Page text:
Most students I taught would be envying her wealth
and tolerant parents, rather than her sexual freedom.
For to write like this in China suggests incredible
privilege, parents who have already made enough do-re-mi to support the errant daughter and rest of the family for ever and
And I have seen more than a few families in the
New China at that level. They are sober and responsible family members, utilizing their wealth to help others in their
tribe, and spending more on service - cooks, chauffeured cars, tutors - than on material objects.
The entire book seems imported, a Western
Style read - a cut-and-paste job - onto Mainland China.
Strangely for a Chinese youth, there are minimal
relatives present - mothers with noodle soups, demanding fathers, aunties with red plaid plastic shopping bags, cute Chinese
toddlers expecting rightly to be pampered and petted, grannies inmauve polyester slacksuits, brothers needing fast loans -
The attractive author is sadly competitive with
other females, and lets us know that all the other women dancing at a Shanghai disco appear sluttish. While
reading her way through Sylvia Plath and Robin Morgan, and being sure to toss about feminism as word, she seems to
have missed a few classes in Pysch 101.
In her pursuit, which is mutual, of a German married
businessman (and therefore no prize for women who don't need that type of pain),
she imagines that White Women in China are competitive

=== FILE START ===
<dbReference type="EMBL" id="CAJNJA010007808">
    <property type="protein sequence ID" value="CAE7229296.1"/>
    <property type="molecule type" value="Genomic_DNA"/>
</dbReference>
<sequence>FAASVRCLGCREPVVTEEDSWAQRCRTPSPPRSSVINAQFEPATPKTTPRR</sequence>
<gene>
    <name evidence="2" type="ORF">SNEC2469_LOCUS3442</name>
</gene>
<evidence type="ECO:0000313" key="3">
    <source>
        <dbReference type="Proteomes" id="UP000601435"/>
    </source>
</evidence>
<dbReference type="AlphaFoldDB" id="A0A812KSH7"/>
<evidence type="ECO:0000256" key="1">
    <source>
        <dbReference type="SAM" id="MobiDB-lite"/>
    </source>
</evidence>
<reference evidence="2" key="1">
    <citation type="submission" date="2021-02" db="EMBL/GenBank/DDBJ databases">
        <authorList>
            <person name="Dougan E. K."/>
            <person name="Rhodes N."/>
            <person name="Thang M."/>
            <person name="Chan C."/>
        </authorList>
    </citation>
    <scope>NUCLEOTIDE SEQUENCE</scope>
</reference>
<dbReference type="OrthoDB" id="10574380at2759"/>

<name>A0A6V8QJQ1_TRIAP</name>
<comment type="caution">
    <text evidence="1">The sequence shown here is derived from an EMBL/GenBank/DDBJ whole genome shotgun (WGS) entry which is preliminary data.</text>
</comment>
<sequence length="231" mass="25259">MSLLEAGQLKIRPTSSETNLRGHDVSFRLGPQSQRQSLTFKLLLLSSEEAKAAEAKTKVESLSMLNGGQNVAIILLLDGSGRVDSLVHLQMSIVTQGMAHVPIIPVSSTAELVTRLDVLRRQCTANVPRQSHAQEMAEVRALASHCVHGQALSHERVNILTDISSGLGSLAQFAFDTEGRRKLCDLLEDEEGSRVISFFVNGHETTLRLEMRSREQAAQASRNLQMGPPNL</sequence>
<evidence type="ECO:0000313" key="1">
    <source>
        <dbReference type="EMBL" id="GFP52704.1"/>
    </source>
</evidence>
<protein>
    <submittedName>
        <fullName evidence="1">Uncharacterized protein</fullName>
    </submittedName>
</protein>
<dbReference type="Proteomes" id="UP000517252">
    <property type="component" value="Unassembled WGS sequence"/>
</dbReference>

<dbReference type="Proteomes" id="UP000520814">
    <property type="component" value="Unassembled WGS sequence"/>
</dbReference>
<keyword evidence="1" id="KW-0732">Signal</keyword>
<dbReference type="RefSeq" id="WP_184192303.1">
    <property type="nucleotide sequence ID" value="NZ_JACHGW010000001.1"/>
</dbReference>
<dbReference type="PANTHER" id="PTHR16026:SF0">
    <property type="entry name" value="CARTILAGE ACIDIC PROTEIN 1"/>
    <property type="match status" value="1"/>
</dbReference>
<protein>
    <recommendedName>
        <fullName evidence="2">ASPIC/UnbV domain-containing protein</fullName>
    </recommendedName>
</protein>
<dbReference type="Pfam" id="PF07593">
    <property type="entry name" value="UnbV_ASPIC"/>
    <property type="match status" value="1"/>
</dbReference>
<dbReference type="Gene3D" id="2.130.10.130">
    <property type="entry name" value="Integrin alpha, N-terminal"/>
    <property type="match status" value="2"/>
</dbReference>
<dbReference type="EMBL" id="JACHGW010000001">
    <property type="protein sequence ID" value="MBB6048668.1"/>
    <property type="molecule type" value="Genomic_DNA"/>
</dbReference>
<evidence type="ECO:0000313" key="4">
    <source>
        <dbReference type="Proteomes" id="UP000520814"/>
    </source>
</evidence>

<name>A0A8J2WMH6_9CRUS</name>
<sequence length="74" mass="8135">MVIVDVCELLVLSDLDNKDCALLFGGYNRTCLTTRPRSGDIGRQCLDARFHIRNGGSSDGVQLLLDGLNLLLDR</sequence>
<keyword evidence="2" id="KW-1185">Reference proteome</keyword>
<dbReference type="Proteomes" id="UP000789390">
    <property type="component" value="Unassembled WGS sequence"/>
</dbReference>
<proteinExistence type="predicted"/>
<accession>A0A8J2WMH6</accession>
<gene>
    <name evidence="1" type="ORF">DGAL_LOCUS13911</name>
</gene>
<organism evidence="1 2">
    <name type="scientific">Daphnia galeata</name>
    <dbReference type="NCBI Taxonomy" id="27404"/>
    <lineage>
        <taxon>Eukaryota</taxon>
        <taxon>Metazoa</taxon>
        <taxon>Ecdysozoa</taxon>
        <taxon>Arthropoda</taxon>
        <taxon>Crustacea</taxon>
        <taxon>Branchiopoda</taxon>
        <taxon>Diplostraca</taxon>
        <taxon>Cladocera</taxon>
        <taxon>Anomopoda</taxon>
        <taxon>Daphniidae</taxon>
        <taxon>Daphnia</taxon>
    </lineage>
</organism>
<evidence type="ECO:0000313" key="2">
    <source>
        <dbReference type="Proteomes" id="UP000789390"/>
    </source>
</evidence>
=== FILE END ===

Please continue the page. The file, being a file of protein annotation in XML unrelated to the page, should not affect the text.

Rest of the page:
with her, assessing what a small pool of White Men there are there, and how they must resent their guys making a bee-line
for Chinese Women like herself.
That there are Chinese Women and Chinese Women making
friendly bonds, White Women and Chinese Women enjoying supportive relationships, and White Women dating Chinese Men in many
countries such as Canada, these variants seem be outside the scope of her limited imagination.
The super-sexy White Boyfriend who just can't get
enough of our Shanghai Baby also must have an appeal for the not-so-bright set in Western Publishing.
(While the Chinese Boyfriend lolls around, doing
dope - sounds like a story from about a hundred years ago, right?)
The worst damage of Shanghai Baby is not all what
is in it, it is the international implication in so many reviews that these characters represent anyone or anything other
The central Chinese boyfriend as a drug user, and
the White Man as a hypersexual executive - out of thousands of Chinese I met in five years, not even one Chinese male
drank more than one bottle of weak beer at dinner.
I travelled freely throughout South China, and had
a huge range of Chinese friends and acquaintances. Not once did I see this type of lifestyle though I have heard Shanghai
is considered in a class by itself as being Very Open To New Ideas.
This is not really a terrible book, by any standard,
either poorly written or shocking and upsetting - it is just that Being Banned In Beijing should not make or break a career,
and sophisticated book-buyers around the world should smarten up.
P.S. Yes, I have read a long list of outstanding
Chinese authors, and if you want one to start with, before I make a list - try the Chinese American Amy Tan: sensitive, wise,
truthful, and deep.